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By Andrew M. Stauffer

Andrew M. Stauffer explores the altering position of anger within the literature and tradition of the Romantic interval, really within the poetry and prose of Blake, Coleridge, Godwin, Shelley, and Byron. This leading edge publication has a lot to give a contribution to the certainty of Romantic literature and the cultural historical past of emotions.

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Example text

Accordingly, Juvenal’s popularity brought him more critical appreciation than imitation. In the post-Augustan poetry of the sublime, anger shifted from the poet to some external terror-inspiring force, such as nature or God. David Morris demonstrates the importance of images of God’s wrath to this changing conception of the sublime. Paraphrases of passages from the Bible became occasions for angry tours de force, as Morris’s citation of the elder Thomas Warton’s “A Paraphrase of the xiiith Chap.

Divine anger is by definition sublime and justified; the poet portraying Ira Dei or the Dies Irae takes his place in a long tradition extending back to the prophets of the Old Testament. Such poetry forsakes the vituperatio of Juvenal for the creation of a set-piece, a tableau of wrath, that terrifies its own renderer, and thus does not implicate him in the alienating spectacle. The Longinian sublimity of divine anger was first asserted by John Dennis, who is perhaps known best for his vitriolic exchanges with Pope.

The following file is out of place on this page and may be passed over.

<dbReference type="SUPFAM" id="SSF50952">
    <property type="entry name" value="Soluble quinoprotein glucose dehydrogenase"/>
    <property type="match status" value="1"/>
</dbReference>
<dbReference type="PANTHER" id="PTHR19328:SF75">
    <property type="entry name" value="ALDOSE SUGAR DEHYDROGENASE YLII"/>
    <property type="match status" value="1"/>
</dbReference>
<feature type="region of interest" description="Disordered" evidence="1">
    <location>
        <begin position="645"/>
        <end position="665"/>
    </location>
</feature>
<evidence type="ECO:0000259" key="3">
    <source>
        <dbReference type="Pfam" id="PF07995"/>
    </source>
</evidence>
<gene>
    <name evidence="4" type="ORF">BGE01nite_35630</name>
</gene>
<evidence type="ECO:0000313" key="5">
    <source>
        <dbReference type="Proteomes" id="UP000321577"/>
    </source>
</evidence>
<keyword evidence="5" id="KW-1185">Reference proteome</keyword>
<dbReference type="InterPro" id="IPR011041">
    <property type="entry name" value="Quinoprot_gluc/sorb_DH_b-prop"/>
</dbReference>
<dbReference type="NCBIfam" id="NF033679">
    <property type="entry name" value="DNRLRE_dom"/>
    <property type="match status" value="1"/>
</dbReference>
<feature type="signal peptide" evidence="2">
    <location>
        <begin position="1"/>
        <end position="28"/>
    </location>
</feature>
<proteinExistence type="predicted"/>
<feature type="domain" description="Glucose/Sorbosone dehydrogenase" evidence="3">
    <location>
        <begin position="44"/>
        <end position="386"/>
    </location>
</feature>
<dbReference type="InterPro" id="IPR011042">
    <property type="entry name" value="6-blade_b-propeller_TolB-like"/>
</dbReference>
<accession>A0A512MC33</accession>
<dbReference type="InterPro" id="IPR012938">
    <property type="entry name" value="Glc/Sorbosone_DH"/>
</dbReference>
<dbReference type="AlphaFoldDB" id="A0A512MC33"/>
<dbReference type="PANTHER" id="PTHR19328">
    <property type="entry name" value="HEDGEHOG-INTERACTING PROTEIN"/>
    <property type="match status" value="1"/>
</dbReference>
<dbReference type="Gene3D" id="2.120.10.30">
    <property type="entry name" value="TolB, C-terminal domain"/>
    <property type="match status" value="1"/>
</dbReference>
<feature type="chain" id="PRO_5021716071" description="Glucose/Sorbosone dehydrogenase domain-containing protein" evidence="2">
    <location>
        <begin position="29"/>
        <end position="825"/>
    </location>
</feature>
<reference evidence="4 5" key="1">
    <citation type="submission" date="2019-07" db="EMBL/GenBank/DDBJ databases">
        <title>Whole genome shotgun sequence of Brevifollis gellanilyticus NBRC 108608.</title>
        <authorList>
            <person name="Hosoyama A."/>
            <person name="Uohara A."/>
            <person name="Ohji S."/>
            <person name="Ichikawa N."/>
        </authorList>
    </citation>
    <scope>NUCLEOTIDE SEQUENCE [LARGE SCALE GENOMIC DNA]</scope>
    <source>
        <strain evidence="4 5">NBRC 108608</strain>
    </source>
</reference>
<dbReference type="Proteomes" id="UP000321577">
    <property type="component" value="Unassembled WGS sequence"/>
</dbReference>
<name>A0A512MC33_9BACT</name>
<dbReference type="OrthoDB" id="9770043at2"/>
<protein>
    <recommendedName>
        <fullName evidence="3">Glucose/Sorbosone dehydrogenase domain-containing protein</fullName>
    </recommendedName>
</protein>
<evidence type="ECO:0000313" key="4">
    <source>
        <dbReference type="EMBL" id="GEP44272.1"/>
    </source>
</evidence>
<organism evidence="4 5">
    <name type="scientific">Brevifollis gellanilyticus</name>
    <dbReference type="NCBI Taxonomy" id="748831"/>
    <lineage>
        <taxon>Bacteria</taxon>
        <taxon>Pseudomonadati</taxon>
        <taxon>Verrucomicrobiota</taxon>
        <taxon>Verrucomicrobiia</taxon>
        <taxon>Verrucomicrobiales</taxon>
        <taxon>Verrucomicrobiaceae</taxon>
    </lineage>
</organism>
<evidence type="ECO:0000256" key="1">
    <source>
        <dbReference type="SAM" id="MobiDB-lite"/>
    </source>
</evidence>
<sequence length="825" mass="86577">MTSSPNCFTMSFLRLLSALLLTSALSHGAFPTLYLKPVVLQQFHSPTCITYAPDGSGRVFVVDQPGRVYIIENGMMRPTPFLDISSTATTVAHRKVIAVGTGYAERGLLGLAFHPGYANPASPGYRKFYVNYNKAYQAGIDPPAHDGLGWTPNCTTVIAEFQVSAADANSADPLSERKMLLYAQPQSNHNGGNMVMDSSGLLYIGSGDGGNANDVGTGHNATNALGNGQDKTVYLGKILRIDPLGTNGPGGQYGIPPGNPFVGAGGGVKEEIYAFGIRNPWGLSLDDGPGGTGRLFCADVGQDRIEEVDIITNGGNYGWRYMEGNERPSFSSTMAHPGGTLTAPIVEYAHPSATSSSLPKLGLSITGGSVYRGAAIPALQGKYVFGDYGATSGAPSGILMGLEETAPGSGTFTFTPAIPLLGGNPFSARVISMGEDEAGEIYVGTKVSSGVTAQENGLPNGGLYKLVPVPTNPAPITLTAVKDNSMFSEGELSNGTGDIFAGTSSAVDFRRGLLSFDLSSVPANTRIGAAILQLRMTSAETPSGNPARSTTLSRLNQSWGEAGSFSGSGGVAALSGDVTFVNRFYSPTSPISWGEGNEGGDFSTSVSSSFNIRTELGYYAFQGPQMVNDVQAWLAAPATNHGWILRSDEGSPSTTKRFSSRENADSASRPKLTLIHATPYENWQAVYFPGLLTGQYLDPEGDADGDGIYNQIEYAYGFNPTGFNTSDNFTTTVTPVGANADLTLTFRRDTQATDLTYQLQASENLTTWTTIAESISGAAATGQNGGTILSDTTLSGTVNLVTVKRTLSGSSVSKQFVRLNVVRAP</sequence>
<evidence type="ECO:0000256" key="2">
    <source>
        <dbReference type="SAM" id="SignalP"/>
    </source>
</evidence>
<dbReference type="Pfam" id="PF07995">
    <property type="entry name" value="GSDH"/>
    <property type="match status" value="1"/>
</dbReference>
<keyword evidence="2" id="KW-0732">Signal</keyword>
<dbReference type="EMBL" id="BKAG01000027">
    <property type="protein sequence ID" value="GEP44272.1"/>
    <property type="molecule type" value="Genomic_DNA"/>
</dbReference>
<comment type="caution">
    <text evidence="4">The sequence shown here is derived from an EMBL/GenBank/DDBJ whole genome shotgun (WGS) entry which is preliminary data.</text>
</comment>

Th’ adultress! what a theme for angry verse, What provocation to th’ indignant heart That feels for injur’d love! but I disdain The nauseous task to paint her as she is, Cruel, abandon’d, glorying in her shame! 45 Towards Romantic anger 37 Facit indignatio versum, for Cowper as well as Juvenal, and the revulsion at female promiscuity and the sexual impropriety of urban society, so strongly present in Juvenal, finds an echo here. Yet just as Cowper reaches full-throated anger in line 68, he checks himself with the interruptive, “No:–”, abandoning his rage for a return to the self-involved meditations and descriptions that structure the poem; only forty lines later, the famous “I was a stricken deer” passage begins (line 109), and rumination entirely replaces vituperation.

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